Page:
Die Frage "stirbt talk-de" stellt sich mir so nicht; es gibt eine Reihe lebendiger regionaler Gruppen, die nur 10% des Volumens von talk-de haben.

Die Frage "genüge ich meiner Pflicht, die Community um Input zu einem geplanten mechanischen Edit zu bitten, wenn ich nur im Forum und nicht auf talk-de poste" ist interessant, doch ich würde sie zum gegenwärtigen Zeitpunkt noch mit einem deutlichen "nein" beantworten. Das hat vorallem mit der Erwartungshaltung der Leute zu tun; ich bin relativ sicher, dass ein nur im Forum angekündigter Massenedit zu Beschwerden von Leuten führen würde, die sich mit einem "lies halt das Forum" nicht zufrieden geben würden.

Ich finde, wir sollten weiterhin eine friedliche Koexistenz der Medien anstreben - wir wollen gar nicht, dass alle sich im gleichen Medium tummeln, oder dass man sich von Leuten auf der Mailingliste anhören muss, wie kompliziert das zu bedienen ist oder von Leuten im Forum, wie doof sie blinkende Avatare finden. Jedem das seine.

OpenStreetMap Isn't All That Open, Let's Change That and Drop Share-Alike about 1 year ago

In response, allow me to point to about 10 years worth of discussion on legal-talk that must have been before your time. All your points have been argued, and counter-argued, there already. The truth is - and I say this after having had and having heard long and heated debates about this for years - that there's something to be said for both sides.

A non-share-alike license has its benefits. It will certainly lead to greater adoption and make things easier, but it could - a scenario often discussed in the wake of the license change - also lead to OSM being ursurped by Google Map Maker or the like. If they import all our data and were to offer a superior mapping experience and even more exposure than we can offer, there would be a danger of mappers switching to that platform, leaving OSM dead in the water and providing (now proprietary) improvements for GMM. Things like this have happened in the past - think of all the fantastic prizes a behemoth like Google could throw out to buy mappers' allegiance.

I think you're overlooking one important point in our favour, namely that ODbL is already one big step more liberal than the CC-BY-SA we had before. CC-BY-SA would not even have allowed you to plot your proprietary data on top of an OSM map; this is perfectly possible nowadays and makes possible a lot of interesting use cases, e.g. where artists work on an OSM base map without having to give away their finished work for free. In a way, that was the compromise we agreed on in the license change - less share-alike for produced works, but keep share-alike for the data.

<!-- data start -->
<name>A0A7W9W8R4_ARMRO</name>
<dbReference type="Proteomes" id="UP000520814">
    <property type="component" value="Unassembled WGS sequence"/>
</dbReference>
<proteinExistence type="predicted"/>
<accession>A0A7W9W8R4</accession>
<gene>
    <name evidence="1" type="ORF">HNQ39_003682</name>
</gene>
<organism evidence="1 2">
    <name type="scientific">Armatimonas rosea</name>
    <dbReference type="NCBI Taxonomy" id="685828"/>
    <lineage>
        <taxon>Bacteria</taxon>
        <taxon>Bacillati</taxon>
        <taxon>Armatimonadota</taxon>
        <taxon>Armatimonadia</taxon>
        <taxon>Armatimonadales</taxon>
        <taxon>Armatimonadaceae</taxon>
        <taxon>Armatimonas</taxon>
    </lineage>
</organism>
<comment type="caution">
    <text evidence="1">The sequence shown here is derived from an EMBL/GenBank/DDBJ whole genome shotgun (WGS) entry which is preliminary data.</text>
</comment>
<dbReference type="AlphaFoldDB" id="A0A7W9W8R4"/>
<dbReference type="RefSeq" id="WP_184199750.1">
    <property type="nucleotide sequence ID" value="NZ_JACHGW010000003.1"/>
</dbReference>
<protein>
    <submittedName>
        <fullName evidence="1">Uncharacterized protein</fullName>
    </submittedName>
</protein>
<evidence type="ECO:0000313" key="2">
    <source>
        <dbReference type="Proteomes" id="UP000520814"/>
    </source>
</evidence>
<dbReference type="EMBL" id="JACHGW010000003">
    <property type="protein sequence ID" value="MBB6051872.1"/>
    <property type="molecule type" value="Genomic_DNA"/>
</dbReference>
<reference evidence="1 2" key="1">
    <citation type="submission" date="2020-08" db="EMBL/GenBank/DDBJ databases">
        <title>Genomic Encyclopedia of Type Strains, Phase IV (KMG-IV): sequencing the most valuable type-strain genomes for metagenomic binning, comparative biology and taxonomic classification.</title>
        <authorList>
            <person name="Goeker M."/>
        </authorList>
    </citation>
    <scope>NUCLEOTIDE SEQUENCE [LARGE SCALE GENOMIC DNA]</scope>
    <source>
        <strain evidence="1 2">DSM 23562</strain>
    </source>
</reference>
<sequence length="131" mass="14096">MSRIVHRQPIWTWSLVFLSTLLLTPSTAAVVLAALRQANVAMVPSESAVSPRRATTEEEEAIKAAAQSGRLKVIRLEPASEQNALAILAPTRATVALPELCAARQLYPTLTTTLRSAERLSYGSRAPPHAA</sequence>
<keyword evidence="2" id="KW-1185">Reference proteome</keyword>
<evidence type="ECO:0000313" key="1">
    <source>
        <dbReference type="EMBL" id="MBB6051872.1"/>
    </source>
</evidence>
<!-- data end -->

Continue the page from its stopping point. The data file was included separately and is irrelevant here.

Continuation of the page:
You're making your point well but - again from having been in these discussions for years and years - it will ring hollow in the ears of a share-alike proponent. What good it is to be "the map that powers the world", they will say, if along the way you have to betray the ideals that you believe in? They would rather be a map that powers only part of the world, but has stuck to its principles.

Without wanting to take one position or the other here, I do have to object to one point. "OpenStreetMap simply won't matter if ..." - I've heard that particular speech too often to be afraid. "Immediate death of OSM predicted, film at 11". Personally I am quite happy with the role that OSM plays in the world right now and if we don't change anything, we'll be just fine.

JOSM scripting plugin: be a power user! about 1 year ago

Note that any edit where you do not actually review the individual object - and using this script would certainly lead to such edits - counts as a "mechanical edit" which needs to be discussed beforehand (including publishing the code for others to review), and properly documented. Executing mechanical changes without these precautions might lead to a revert of the changeset in question and the user getting slapped on the wrist by DWG.

WOF#3. Database bloat hoax about 3 years ago

If one person believes they can, based solely on their own judgement that has clearly proven faulty in the past, and without any further discussion, "fix" 75,000 objects in one day - stuff that is not at all unlikely to require a later revert, therefore doubling the number of edits to 150,000 - then that increases the total editing activity on that one day by 5% to 10%. For that one person alone.

Not only does that unnecessarily increase the amount of data in our history tables (which is stored uncompressed in the same database and on the same disks as the current data, and where no such thing as a "simple pointer to an old version" exists, patches, as always, welcome); it also taxes our database server. Look at its disk utilization graph and ask yourself how many people you would like to have running bots on that while you wait for your bona fide upload to finish:

munin

Ten guys like WorstFixer and we can fill a separate $15000 database server just with the likes of him.

This doesn't even begin to touch the question if there's any merit in what WorstFixer thinks needs fixing.

And because mass edits have this potential of negatively affecting our systems and upsetting people, we require that they be discussed beforehand and a community consensus reached.

ChrisCF's statement about just fixing things is mostly ok for ordinary manual mapping activity (but even there it may happen that something that looks "bad" to you is ok for others). It is, however, not ok for large-scale automated changes.

I won't be writing any more comments here. This is ridiculous. WorstFixer, get your act together and participate in what the grown-ups do. Continuing to piss over everybody else's work won't earn you respect.